.pagination__prev { ... }   /* 0-0-1-0 OK */

The deal is to produce an efficient CSS because:- it’s loosely coupled with the HTML context (flexibility)- it could be easily override (scalability)- plus, it’s easy to figure out

The use of !important to set a style “becoz’, otherwise, it duzn’t work and we dun’t know why” is a good indicator of a poor-quality CSS.

If you’re not a really good numbers person, here is an online CSS specificity calculator which can help you. The deal is to keep a specificity close to [0-0-1-0], which is equivalent to a class. Doing so, you won’t lose time anymore in debugging why your style doesn’t apply.

With Javascript

NB - Javascript is an abuse of terms. I mainly deal with JS libraries, jQuery as a reference.

It worth noting that vanilla JS will give better results and document.getElementById() is probably the most efficient.

A good ID

An identifier is the most efficient of selectors. Once the selector engine has found the element, it stops its journey through the DOM. The use of an identifier is relevant with Javascript because we want to deal with a precise, identified element most of the time.

In short, it’s much more efficient to isolate the identifier within the selector, then to chain with a query function to limit the scope for the engine:

$('#main-article .pagination__prev');         // fast
$('#main-article').find('.pagination__prev'); // 2 times faster

In the first attempt, the engine will search for all the elements from the DOM with the .pagination__prev class, then search for those who are inside the #main-article block.

In the second attempt, the engine will first search for the #main-article block, then for elements with the .pagination__prev class inside this block.

Please check performances by yourself.

Specific enough

This is a small bullet point worth noting. To increase the specificity at the right of the selector could increase the speed of the selector engine.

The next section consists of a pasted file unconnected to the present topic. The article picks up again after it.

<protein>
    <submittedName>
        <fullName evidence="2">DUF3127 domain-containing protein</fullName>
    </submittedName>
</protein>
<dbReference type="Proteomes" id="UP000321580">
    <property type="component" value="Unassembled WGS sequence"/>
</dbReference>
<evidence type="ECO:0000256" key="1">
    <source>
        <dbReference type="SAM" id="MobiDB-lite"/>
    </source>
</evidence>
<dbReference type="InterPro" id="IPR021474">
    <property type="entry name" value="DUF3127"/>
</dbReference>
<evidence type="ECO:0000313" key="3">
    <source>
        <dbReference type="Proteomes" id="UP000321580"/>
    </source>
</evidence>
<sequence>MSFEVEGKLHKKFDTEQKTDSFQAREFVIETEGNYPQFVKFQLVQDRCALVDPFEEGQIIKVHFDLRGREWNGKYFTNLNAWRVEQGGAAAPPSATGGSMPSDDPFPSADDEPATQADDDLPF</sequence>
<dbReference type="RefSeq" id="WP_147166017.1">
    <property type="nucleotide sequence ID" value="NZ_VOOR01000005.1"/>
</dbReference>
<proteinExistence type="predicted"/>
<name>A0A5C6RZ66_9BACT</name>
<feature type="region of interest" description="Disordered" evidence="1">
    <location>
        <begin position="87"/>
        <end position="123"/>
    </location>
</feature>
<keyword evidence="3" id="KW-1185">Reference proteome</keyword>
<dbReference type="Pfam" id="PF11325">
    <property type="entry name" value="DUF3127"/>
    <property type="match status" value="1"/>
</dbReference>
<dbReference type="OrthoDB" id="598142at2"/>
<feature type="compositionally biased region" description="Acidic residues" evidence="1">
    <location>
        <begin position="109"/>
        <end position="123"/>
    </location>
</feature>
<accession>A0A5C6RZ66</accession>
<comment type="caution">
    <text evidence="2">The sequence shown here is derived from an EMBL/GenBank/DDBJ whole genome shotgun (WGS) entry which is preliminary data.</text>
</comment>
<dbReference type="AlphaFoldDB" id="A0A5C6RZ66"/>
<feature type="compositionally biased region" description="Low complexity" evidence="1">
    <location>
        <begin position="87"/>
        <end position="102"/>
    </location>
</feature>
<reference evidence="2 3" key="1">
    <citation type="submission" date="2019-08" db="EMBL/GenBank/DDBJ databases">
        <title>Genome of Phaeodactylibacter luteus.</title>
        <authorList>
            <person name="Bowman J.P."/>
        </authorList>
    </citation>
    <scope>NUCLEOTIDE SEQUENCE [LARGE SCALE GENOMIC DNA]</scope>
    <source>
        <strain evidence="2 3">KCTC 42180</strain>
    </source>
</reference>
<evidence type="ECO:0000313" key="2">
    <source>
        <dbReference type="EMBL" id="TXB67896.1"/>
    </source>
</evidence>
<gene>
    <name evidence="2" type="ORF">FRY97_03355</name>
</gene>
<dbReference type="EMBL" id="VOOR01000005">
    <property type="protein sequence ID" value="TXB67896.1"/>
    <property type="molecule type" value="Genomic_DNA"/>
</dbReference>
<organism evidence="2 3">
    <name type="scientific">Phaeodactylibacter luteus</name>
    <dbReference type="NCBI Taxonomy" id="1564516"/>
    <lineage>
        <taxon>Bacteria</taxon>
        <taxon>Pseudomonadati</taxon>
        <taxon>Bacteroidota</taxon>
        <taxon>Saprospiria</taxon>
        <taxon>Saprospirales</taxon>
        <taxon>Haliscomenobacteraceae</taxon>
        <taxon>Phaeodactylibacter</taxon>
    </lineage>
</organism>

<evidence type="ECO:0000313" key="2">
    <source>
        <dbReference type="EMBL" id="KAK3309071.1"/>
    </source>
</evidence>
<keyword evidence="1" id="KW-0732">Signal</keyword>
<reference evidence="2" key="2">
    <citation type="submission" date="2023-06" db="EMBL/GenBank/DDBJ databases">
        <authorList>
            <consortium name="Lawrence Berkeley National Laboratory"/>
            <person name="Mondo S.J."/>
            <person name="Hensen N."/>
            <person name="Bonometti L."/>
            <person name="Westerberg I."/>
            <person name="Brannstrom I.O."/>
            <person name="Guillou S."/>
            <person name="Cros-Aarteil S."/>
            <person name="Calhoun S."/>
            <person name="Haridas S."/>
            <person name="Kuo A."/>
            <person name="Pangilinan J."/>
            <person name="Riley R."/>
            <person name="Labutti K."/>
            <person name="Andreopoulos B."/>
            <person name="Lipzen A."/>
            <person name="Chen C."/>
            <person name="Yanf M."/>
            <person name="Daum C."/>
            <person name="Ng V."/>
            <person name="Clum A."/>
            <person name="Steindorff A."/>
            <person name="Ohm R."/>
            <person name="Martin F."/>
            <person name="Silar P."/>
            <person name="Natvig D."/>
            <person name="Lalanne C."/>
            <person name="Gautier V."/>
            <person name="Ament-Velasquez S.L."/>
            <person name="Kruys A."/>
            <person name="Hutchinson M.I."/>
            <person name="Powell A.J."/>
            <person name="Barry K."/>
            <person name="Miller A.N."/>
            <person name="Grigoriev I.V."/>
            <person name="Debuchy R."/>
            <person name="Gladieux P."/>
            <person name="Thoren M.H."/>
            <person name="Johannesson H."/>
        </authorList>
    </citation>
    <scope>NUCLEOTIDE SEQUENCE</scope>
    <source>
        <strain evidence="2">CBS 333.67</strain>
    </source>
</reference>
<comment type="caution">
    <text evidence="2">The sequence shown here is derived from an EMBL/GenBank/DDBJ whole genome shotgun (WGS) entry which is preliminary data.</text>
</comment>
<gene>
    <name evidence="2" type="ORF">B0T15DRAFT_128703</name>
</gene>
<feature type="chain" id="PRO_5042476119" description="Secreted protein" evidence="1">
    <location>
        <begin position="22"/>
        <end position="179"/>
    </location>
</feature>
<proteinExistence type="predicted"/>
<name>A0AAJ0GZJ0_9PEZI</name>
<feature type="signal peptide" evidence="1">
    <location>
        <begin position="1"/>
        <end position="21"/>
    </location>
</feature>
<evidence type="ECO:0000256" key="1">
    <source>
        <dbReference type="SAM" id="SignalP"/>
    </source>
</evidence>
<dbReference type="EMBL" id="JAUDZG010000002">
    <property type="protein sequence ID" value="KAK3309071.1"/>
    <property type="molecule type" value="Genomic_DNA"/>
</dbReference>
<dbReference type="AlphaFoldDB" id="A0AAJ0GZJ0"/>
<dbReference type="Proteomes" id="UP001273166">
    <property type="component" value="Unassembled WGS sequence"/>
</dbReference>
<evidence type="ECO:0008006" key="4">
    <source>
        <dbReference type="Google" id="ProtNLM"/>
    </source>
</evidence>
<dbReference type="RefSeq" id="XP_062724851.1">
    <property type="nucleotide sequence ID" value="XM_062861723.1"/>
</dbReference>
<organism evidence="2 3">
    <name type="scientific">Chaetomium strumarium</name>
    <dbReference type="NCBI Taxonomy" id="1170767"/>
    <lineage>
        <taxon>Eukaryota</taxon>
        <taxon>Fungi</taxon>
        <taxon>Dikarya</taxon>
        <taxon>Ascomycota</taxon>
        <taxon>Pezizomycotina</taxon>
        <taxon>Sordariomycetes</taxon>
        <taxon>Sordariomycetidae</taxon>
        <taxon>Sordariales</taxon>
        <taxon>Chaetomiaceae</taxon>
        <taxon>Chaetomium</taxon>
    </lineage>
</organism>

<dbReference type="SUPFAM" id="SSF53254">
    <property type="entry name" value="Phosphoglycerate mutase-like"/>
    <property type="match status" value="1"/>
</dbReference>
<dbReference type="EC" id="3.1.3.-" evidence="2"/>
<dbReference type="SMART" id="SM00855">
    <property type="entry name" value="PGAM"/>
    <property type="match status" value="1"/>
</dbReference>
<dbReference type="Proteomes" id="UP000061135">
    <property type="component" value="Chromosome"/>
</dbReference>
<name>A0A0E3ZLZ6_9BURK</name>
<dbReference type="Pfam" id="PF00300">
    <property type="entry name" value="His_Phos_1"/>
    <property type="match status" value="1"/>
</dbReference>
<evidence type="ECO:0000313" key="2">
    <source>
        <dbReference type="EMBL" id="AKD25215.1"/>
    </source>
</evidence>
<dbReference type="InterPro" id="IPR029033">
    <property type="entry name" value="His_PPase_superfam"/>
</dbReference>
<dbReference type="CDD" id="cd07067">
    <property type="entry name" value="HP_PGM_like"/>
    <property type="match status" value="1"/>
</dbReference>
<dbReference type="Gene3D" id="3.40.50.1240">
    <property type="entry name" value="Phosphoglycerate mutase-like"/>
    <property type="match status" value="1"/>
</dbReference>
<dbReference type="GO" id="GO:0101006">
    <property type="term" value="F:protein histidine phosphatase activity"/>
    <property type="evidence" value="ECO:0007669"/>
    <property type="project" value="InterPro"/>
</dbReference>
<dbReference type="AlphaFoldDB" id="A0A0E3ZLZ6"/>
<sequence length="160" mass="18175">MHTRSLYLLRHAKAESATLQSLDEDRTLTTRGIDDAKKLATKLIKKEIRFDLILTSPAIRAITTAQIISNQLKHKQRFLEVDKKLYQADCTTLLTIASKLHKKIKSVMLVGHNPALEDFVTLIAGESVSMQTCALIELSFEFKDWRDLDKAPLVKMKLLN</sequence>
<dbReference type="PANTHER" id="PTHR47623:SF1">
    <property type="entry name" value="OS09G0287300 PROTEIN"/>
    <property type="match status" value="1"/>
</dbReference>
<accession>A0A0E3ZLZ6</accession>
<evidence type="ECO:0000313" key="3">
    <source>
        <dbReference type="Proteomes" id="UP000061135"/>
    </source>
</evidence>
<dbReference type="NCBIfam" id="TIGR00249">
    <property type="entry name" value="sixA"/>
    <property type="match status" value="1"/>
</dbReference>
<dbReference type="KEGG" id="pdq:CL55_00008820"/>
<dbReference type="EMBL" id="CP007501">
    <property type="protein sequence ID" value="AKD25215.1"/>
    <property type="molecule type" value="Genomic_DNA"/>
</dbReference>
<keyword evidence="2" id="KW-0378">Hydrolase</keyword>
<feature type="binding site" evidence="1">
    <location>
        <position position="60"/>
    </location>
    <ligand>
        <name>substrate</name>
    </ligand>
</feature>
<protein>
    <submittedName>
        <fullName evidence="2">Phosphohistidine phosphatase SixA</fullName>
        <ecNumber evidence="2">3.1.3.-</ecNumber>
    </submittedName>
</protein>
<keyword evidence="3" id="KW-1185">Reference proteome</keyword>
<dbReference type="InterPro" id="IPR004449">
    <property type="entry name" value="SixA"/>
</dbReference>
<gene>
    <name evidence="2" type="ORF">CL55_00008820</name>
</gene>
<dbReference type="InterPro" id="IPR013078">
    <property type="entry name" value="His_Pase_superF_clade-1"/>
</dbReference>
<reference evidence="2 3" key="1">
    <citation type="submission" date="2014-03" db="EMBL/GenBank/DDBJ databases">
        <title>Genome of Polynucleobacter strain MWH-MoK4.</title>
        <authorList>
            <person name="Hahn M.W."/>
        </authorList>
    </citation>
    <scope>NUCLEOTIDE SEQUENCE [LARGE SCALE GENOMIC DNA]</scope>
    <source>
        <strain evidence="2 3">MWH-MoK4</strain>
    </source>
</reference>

However, it’s pointless and counter-productive to make your selector far too heavy than necessary.

$('ol.nav--block .muted');                    // not-optimized
$('.nav--block li.pagination__next a.muted'); // not-optimized
$('.nav--block a.muted');                     // optimized

Be careful with the universal selector

Updated on May 4th, 2013 after an insightful reading about the use of * in CSS and its performance impact (the performance paragraph).

Whether it is with CSS or JS, * could be the bugbear of selection performance.

Improperly used with CSS or, without knowing it, in JS selectors, this is the worst thing the selector engine could have to deal with, as it should check against all the DOM elements.

In CSS, ask yourself: do I really need to point out all the elements, whatever they are? “No” would probably be the answer.

This, is a bad idea:

.nav--block * {
    color: red;
}

When you read “within .nav--block elements, all the elements”, the selector engine read “all the elements, then those who have .nav--block as a parent”. From the right to the left!

However, this won’t lead to performance leak and shouldn’t be a concern excepted if you try to improve your Page Speed score beyond 90 :

/* apply a natural box layout model to all elements */
* {
    -moz-box-sizing: border-box;
    -webkit-box-sizing: border-box;
    box-sizing: border-box;
}

In JS, if you don’t pay attention you’ll make it implicit by default. Plus, there should be alternative functions to achieve what you want to do.

$('.nav--block > *');         // ouch!
$('.nav--block').children();  // better

$('.form-fields :radio');      // = $('.form-fields *:radio');
$('.form-fields input:radio'); // better

Last words

That’s it folks, that was my point of view over selectors.

These are best practices I learnt over time. It’s completely open to discuss, do not hesitate to do remarks, questions or suggestions below =)

Plop !